Gloria dela Garza-Rankin
Gloria is a special education advocate, disability rights advocate, and an active community volunteer. As a Texas Partners in Policymaking graduate (2017-18) and mother to two boys with autism, she advocates at the local, state and federal levels. Gloria encourages our legislators to support policies that allow those who are differently abled to have what they need to reach their full potential in life.
Ann Hart is a board member of the Autism Society of Texas and also a member of the Texas Autism Council. She has been involved in autism advocacy at some level for almost 30 years. In 2015 Ann was named Autism Society of America’s National Volunteer of the Year. Ann and her husband, Dave have a 33-year-old son with autism as well as an adult son and an adult daughter who are not disabled.
Bianca is a Licensed Master Social Worker (LMSW) and the Vice President of Legislative Affairs for the Autism Society of Texas. A passionate human rights advocate and activist, she is the single parent of a son on the autism spectrum and is on the Board of Directors for the Autism Society of Texas. She graduated with honors from the University of Texas at San Antonio with a Master of Social Work degree in August of 2016, and received her Bachelor of Social Work degree from Our Lady of the Lake University in 2013. Bianca has written several articles on the topics of autism spectrum disorder and child care. Her work has appeared in the San Antonio Express News, the Rivard Report, the Houston Chronicle, and the Texas Tribune. She is in the 2018-2019 Texas Partners in Policymaking class and is also currently working on her clinical license to become a Licensed Clinical Social Worker (LCSW).
After years of testing and receiving a variety of mental and behavioral health services throughout my childhood, Sal became fascinated with psychology and with the idea of helping people like him who didn’t quite fit the mold. Once Sal earned his undergraduate degree in psychology from Stony Brook University, he moved on to study applied behavior analysis (ABA) in graduate school. It was during this time that he finally learned (25 years after his initial misdiagnosis) that he’s autistic. The revelation helped to direct his passion for helping others into doing everything he can for his community; especially if it means being able to help the next generation of kids on the spectrum. In addition to working as a pediatric behavior therapist while in the final stages of earning a graduate degree in ABA, he is also an administrator for an online support group for autistic adults. He also proudly serves on the Autism Society of Texas Board of Directors, and on the Autistic Adult Advisory Panel as liaison to the Board of Directors. It is his hope that sharing the panel’s insights into the neurodivergent point of view will aid the Autism Society of Texas in their endeavor to best serve the autistic community.
The Dallas Symphony Orchestra (DSO) announces the fifth annual My DSO Concert which will take place on March 7, 2020, at 11:00 AM. The My DSO Concert is a spectacular event that is accessible for all, with special care taken to create a safe, comfortable and fun environment for those with specific needs, including children and adults on the autism spectrum and with developmental disabilities, as well as their families, friends, and caregivers. This year’s performance is presented by Jan Miller and Jeff Rich and supported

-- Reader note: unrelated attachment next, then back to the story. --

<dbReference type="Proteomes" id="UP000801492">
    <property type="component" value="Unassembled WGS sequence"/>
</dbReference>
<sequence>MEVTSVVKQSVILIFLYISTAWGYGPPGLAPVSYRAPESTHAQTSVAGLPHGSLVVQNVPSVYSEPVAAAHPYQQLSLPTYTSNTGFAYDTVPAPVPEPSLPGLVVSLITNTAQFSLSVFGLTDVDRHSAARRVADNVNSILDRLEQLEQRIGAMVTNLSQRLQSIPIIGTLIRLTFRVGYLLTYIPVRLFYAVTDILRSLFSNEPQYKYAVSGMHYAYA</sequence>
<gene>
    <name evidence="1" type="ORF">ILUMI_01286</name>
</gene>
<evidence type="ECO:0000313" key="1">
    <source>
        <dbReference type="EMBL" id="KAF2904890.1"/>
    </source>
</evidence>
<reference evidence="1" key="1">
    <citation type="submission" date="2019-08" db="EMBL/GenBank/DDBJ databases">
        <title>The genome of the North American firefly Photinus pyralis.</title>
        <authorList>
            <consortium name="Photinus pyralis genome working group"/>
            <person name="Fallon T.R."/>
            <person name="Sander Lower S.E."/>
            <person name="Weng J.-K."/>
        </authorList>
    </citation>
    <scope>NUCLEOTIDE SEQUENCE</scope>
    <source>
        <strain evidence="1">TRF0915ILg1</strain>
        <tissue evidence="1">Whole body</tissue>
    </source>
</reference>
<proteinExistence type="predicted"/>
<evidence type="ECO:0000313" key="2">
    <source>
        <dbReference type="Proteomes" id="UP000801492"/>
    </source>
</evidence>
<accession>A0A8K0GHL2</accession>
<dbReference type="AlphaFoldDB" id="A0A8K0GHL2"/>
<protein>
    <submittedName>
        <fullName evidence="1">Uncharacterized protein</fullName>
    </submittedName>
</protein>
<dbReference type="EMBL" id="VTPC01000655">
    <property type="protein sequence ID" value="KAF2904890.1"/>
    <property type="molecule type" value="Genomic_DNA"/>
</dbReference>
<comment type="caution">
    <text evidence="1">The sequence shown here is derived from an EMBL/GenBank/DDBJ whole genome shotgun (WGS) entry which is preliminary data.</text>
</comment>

by The Theodore and Beulah Beasley Foundation, 29 Acres and UT Southwestern Medical Center.
Tickets to the My DSO Concert are sold on a “pay what you can” basis with a suggested price of $10. To purchase tickets, visit https://www.mydso.com/buy/tickets/my-dso-2020. Patrons who wish to utilize the “pay what you can” option should call Jena Tunnell at 214.871.4025.
Prior to the performance, patrons will be able to interact with musical instruments at an instrument petting zoo provided by the Dallas Symphony’s Teen Council, participate in a music therapy experience provided by Sound Starts Music Therapy and create Sensory Play Pals provided by My Resurrection Fern Counseling. In addition, representatives from many local organizations and outreach groups will be on hand for a Resource Fair presented by The Theodore and Beulah Beasley Foundation. Pre-concert events start at 10:00 AM.
The My DSO Concert will last about an hour and will be performed without intermission. The performance will not vary from a traditional orchestra concert programmatically, but arrangements will be made to accommodate the individual needs of people with acute sensitivities. Fidgets and Eye Masks will be available thanks to the support of 29 Acres; Quiet Rooms will be set aside in case the music becomes overwhelming; the performance will be broadcast via television monitors on the lower level of the Meyerson; and house lights will be set to a brighter level. There will also be remarks from the stage to welcome the audience and introduce the music.
After the performance, patrons will be invited to stay for a meet and greet after-party with the other guests and the musicians of the Dallas Symphony Orchestra. The Richard Gussoni Family has generously provided cookies for the after-party.
Past My DSO Concerts have served more than 4,000 individuals, many of whom had never attended a classical concert before.